James Nango discovered he had syphilis when he visited a clinic in his home town of Kisumu, in western Kenya's Nyanza Province, in 2009, hoping to be circumcised as a way of reducing his HIV risk.
"I used to have an itch on the tip of my penis but I did not know what it was... I thought it was just some rash that would disappear," the 26-year-old told IRIN/PlusNews. "I only knew it was syphilis when the doctors at the clinic told me that I couldn't be circumcised unless it was treated."
At the clinic, Nango also had his first HIV test; he was found negative and following a successful course of treatment for his sexually transmitted infection (STI), he was circumcised.
In November 2008, Kenya launched an ambitious national voluntary male circumcision drive, which aims to have more than one million men circumcised by 2013 The government's effort is largely concentrated on Nyanza Province, where fewer than 50 percent of men are circumcised and the HIV prevalence is 15.4 percent, about twice the national average. A recent rapid results initiative saw more than 35,000 Nyanza men circumcised within a six-week period.
The circumcision programme provides voluntary counselling and testing for HIV and routine STI tests to all men who seek the services. According to the government, more than 75,000 men have been circumcised since its launch.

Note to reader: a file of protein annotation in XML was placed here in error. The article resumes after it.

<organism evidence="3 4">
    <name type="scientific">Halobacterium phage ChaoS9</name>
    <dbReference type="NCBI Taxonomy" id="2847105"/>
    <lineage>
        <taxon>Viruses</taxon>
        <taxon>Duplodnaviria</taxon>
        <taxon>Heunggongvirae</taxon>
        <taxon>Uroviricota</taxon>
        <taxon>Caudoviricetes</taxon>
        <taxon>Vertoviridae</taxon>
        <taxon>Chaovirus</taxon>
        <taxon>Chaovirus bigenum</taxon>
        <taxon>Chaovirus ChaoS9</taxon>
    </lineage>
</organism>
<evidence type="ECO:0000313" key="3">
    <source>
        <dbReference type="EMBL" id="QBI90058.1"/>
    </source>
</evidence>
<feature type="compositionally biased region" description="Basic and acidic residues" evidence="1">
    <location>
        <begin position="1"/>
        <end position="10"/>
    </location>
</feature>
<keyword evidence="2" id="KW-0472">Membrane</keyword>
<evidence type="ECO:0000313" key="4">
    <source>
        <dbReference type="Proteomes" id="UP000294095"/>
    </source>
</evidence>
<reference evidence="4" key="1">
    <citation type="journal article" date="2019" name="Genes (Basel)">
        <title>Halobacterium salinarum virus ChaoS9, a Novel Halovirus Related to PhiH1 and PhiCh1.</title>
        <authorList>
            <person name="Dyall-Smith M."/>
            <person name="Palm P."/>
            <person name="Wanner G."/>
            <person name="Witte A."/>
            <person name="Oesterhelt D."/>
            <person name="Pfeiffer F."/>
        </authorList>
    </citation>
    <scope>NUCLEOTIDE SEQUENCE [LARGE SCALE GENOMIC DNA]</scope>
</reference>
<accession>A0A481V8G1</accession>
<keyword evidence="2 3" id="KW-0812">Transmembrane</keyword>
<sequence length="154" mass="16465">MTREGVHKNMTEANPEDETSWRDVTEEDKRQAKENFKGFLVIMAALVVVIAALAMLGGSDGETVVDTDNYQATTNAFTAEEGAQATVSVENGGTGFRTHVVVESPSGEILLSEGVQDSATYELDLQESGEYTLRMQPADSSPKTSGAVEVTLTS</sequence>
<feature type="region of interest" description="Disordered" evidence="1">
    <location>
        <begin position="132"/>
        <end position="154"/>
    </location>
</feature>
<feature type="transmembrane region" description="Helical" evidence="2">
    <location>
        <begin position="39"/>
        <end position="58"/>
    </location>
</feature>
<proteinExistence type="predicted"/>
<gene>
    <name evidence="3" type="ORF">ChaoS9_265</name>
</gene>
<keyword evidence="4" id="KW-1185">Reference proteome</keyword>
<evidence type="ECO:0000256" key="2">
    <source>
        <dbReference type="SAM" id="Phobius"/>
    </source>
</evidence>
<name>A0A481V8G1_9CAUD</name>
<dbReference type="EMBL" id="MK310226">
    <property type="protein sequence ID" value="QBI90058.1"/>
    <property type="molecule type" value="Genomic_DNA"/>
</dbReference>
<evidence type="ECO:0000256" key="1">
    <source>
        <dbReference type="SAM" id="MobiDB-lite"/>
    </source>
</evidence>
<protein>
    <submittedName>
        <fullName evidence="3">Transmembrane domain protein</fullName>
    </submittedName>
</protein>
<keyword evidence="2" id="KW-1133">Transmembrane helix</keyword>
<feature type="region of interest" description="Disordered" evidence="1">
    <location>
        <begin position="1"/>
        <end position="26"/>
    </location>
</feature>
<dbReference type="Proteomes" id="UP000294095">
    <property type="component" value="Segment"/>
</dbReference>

Charles Okal, provincial AIDS and sexually transmitted infections control officer, said most people in Nyanza only sought treatment for STIs in the advanced stages. Government figures put the prevalence of genital herpes in Nyanza at 49 percent, and that of syphilis at 2.4 percent.
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"STIs are a risk factor in HIV infection and we are happy that most of those seeking circumcision are treated when found to be infected," said Nicholas Muraguri, director of the National AIDS and Sexually transmitted infections Control Programme. "Medical male circumcision also provides partial prevention of the HPV virus, responsible for cervical cancer in women, which is a leading killer of women with HIV, especially in rural areas."
According to Walter Obiero, a clinical manager at the Nyanza Reproductive Health Society (NRHS) - one of the partners in Kenya's Voluntary Medical Male Circumcision Consortium - the programme's benefits extend well beyond the procedure.
"They get the benefit of being treated for these [sexually transmitted] infections once they drop in at the clinics to receive medical male circumcision," he said. "For married couples, for instance, such a benefit is two-fold because once these infections are detected early in a man, then they are treated in time before the woman gets infected or if she too is infected, then she gets to be treated as well."
The programme also involves sessions on condom awareness. "When you teach people how to use condoms, give [them some] to take home, then the message that male circumcision only works together with other HIV prevention strategies is better reinforced," Obiero said.
This article was produced by IRIN News while it was part of the United Nations Office for the Coordination of Humanitarian Affairs. Please send queries on copyright or liability to the UN. For more information: https://shop.un.org/rights-permissions